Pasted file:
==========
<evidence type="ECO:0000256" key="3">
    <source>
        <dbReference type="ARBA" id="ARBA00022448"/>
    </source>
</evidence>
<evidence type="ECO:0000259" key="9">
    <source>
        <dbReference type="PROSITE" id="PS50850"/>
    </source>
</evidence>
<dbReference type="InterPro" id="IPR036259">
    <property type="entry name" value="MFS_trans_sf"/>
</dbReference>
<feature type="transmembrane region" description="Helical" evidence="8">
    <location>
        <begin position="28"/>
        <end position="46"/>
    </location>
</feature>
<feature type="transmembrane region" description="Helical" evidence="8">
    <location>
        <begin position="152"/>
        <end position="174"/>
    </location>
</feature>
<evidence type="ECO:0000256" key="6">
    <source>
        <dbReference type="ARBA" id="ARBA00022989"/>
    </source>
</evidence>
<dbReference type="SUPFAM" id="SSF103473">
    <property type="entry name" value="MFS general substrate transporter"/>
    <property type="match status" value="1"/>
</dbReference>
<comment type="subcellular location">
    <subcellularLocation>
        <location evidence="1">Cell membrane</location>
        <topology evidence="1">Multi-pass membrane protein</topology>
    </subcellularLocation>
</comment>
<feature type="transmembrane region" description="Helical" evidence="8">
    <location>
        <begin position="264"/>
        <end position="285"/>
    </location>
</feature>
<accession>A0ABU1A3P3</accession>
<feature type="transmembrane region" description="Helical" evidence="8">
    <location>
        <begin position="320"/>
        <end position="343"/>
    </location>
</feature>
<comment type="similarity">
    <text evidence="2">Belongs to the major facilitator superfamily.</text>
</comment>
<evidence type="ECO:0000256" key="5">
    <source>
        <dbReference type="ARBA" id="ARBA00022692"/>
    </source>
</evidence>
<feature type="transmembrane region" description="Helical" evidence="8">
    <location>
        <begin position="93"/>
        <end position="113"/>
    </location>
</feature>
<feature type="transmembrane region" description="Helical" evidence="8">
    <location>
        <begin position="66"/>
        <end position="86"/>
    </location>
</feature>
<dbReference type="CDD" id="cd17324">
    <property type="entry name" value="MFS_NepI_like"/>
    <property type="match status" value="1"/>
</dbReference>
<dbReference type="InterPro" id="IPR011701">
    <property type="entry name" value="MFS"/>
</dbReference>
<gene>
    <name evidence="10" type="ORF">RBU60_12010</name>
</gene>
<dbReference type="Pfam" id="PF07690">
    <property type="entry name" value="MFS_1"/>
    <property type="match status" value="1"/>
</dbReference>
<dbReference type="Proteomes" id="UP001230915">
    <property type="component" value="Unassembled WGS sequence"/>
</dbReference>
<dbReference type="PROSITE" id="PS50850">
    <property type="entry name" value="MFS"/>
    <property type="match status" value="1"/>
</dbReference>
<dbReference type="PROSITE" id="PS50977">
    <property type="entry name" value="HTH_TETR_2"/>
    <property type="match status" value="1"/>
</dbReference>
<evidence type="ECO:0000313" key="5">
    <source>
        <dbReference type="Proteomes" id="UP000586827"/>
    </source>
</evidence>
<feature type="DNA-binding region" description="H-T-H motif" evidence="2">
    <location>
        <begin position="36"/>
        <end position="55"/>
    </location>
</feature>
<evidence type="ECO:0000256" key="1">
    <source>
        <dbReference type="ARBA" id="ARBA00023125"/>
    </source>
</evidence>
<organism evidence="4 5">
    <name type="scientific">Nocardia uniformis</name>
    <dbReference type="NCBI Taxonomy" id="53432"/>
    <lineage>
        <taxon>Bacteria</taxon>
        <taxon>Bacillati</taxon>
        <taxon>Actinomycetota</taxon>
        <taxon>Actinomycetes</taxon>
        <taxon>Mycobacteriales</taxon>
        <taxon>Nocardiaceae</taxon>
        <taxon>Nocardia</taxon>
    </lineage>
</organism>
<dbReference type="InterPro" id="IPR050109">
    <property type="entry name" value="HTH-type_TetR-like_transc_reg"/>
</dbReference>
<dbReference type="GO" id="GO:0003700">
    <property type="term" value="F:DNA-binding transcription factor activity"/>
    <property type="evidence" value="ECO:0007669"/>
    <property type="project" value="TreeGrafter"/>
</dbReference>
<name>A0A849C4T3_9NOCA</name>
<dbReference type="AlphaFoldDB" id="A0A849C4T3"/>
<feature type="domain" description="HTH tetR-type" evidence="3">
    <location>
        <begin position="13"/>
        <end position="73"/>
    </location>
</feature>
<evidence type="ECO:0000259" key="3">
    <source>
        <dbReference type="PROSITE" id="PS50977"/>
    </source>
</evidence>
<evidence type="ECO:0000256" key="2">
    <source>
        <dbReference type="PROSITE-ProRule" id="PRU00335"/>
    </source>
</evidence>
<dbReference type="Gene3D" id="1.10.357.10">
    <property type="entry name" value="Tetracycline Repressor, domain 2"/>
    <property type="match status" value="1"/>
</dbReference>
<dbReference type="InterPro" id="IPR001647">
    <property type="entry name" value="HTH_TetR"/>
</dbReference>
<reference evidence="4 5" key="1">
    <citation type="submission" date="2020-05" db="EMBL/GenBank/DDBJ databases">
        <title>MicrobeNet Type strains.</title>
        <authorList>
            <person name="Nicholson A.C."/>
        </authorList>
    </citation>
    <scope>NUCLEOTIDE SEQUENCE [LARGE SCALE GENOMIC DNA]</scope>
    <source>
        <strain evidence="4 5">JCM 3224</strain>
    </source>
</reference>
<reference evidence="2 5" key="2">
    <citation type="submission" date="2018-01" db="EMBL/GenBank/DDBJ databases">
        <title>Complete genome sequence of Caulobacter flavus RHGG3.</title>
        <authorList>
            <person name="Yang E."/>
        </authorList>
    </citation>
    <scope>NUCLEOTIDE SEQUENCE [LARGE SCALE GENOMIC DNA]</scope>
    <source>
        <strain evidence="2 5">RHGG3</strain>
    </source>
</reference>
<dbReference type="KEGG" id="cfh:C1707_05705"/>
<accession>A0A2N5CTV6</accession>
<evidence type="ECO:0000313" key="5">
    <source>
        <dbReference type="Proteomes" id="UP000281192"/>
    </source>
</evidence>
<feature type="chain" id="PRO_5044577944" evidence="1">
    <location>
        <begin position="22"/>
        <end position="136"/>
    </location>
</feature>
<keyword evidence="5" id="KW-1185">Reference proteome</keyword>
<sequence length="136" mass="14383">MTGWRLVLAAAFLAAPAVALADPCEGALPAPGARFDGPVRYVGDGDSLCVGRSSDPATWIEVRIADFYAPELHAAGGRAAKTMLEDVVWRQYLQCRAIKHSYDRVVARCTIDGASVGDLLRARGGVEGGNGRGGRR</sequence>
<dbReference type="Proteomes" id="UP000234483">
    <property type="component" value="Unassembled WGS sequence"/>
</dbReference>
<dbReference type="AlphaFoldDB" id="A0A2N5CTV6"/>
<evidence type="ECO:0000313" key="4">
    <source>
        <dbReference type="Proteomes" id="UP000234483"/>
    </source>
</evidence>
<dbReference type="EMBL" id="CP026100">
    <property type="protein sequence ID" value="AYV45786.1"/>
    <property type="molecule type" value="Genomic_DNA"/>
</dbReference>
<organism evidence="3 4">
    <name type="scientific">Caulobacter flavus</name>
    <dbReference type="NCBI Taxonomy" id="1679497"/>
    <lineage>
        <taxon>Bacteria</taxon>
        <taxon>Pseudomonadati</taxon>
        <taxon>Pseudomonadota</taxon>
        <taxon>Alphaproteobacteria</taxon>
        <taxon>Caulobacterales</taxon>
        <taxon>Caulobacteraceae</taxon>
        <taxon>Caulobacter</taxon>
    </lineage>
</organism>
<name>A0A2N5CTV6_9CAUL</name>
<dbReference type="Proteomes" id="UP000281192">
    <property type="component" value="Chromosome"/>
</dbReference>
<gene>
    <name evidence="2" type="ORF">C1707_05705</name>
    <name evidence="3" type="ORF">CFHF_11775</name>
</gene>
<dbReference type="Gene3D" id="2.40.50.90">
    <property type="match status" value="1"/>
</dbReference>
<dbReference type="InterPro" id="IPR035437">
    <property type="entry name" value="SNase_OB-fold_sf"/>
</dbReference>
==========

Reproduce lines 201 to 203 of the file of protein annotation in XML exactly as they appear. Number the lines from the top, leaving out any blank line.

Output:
    <property type="component" value="Unassembled WGS sequence"/>
</dbReference>
<dbReference type="AlphaFoldDB" id="A0A2N5CTV6"/>